OpenStreetMap replaces Google

By 1. October 2018Design, Webdesign

Up until recently the usage of Google Maps was free of charge for most use-cases. This changed, as every page view now accumulates costs for the website owner – excluded are page views on mobile devices. Once a certain threshold of page views is hit, Google displays a message, informing the developer that the free use of Google Maps is only allowed for development environments. Each page has access to a limited amount of page views, before costs start to accumulate. Website owners might lose control when and how costs apply.

Therefore, Alldesign tested several other map solutions and concludes that OpenStreetMap suits most of its needs. As part of our client’s service contracts, Alldesign converts all instances of Google Maps on their websites to the open source solution of OpenStreetMap. Correctly implemented, the user can even use Google Map’s routing feature – free of charge for the website owner.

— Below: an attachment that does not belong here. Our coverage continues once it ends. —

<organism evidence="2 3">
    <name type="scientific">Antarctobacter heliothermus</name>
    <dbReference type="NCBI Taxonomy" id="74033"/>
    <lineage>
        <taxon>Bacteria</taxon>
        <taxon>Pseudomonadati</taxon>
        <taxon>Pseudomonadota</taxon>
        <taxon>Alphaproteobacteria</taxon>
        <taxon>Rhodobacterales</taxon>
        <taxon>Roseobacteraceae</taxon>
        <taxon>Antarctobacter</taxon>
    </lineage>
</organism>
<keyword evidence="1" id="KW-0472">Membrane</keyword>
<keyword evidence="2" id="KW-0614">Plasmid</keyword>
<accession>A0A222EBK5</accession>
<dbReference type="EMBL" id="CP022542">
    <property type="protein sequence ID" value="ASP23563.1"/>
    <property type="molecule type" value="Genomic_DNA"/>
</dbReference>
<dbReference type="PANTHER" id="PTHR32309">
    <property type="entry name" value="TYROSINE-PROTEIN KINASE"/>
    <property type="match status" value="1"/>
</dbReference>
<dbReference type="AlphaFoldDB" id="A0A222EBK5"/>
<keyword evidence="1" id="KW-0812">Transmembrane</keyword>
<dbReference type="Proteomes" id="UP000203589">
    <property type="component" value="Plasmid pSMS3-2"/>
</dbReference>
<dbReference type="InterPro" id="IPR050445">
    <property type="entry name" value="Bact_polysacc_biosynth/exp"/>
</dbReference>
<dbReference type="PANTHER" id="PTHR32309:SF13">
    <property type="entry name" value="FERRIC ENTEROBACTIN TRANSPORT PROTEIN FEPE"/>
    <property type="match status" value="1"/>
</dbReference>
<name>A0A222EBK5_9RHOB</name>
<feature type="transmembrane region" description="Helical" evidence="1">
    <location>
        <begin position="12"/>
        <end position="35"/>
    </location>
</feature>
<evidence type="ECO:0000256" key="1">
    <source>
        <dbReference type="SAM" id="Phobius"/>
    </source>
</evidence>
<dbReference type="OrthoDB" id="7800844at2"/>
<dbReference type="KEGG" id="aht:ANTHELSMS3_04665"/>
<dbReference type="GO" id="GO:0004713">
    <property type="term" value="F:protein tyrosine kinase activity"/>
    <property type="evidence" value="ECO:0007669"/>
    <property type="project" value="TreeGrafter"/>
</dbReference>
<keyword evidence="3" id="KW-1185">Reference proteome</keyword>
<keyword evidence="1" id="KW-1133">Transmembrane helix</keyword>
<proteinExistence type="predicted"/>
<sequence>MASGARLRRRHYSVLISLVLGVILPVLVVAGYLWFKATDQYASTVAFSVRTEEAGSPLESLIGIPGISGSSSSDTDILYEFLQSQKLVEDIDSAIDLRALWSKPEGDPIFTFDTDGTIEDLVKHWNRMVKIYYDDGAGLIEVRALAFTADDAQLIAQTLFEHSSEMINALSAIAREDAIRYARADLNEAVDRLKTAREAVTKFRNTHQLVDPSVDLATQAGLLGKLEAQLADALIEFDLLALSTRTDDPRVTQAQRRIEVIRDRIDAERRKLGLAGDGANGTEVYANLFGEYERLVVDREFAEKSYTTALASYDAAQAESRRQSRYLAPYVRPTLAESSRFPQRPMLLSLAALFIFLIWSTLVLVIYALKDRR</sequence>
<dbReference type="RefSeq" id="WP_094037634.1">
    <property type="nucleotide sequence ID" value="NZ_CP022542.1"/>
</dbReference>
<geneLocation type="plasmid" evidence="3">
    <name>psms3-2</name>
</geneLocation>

What is OpenStreetMap?

OpenStreetMap was developed in 2004 in Great Britain. Similar to Wikipedia, users can correct errors within the map. The service is free of charge and royalty-free. The map data may be copied and distributed at any time.